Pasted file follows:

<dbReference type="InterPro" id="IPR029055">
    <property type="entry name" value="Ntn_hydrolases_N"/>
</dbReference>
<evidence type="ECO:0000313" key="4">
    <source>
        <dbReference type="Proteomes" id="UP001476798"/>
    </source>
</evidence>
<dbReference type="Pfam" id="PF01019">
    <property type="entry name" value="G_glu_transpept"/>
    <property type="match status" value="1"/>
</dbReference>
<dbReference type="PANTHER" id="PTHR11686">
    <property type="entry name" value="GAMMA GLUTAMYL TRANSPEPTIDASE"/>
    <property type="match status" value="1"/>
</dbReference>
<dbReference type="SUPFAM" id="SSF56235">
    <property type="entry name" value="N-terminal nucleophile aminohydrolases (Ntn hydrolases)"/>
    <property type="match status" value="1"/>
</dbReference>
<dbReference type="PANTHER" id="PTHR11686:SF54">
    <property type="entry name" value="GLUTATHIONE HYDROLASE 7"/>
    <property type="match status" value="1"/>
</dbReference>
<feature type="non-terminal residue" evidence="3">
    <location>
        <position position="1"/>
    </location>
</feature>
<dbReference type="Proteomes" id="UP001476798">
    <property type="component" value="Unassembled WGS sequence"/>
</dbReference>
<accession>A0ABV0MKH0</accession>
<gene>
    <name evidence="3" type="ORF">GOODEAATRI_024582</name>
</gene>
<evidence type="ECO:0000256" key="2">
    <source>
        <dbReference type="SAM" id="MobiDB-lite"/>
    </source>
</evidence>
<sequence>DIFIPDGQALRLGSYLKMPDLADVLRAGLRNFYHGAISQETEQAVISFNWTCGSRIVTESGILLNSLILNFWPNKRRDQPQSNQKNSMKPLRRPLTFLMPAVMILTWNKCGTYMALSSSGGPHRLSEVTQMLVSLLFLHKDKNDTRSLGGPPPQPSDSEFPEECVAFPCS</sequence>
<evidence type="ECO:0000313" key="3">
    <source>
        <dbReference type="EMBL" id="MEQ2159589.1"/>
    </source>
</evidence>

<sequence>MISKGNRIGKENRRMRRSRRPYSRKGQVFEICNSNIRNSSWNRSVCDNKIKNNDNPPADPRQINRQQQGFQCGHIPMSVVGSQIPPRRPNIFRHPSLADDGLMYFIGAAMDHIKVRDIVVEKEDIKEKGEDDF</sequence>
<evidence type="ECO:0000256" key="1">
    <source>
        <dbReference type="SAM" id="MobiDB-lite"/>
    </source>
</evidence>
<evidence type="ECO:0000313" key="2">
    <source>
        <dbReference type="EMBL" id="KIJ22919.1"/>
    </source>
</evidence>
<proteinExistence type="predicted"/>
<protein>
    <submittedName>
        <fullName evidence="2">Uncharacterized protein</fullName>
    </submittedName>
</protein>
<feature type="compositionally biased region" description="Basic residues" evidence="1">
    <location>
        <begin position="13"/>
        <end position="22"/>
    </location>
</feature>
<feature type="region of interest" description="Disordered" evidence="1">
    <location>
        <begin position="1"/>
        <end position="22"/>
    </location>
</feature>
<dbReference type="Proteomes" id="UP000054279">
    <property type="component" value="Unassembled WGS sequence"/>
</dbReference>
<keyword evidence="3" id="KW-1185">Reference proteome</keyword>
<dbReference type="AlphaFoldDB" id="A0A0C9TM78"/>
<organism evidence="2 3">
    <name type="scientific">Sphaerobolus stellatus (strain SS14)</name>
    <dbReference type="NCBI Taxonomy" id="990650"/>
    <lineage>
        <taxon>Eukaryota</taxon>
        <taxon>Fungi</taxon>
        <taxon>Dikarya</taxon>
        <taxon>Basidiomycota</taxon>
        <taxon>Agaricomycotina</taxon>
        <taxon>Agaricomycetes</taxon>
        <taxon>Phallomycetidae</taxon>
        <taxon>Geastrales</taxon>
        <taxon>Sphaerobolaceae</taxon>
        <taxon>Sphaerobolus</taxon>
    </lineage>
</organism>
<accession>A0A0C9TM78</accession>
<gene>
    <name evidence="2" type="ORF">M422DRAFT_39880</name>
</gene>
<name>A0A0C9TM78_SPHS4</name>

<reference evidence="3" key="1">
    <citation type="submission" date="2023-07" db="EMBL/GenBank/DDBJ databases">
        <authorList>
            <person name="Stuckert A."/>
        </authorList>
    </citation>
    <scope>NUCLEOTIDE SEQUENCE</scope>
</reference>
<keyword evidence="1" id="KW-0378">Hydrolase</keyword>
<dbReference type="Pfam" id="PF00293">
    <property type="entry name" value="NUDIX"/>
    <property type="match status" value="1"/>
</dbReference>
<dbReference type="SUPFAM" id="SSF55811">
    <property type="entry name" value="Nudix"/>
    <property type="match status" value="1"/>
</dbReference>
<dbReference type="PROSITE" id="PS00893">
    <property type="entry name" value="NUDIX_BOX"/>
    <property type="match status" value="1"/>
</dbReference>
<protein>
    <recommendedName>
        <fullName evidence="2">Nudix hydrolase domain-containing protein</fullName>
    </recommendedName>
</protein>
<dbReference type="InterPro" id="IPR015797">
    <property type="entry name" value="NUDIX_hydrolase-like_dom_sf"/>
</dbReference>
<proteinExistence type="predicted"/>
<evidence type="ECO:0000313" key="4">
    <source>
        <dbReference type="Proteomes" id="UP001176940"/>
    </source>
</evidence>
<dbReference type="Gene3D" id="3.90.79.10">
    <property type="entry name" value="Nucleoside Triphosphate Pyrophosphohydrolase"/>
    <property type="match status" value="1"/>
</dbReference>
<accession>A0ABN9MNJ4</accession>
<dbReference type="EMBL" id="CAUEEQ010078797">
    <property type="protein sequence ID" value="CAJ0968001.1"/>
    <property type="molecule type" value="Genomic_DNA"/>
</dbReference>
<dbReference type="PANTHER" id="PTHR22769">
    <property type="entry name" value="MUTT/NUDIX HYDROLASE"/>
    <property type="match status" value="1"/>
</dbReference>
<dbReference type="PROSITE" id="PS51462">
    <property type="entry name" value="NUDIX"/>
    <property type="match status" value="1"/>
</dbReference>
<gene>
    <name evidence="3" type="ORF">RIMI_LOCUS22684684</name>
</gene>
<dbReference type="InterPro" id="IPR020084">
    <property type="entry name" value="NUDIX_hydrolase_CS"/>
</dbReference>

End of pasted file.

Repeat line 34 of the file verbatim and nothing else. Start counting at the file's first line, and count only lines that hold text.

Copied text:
<gene>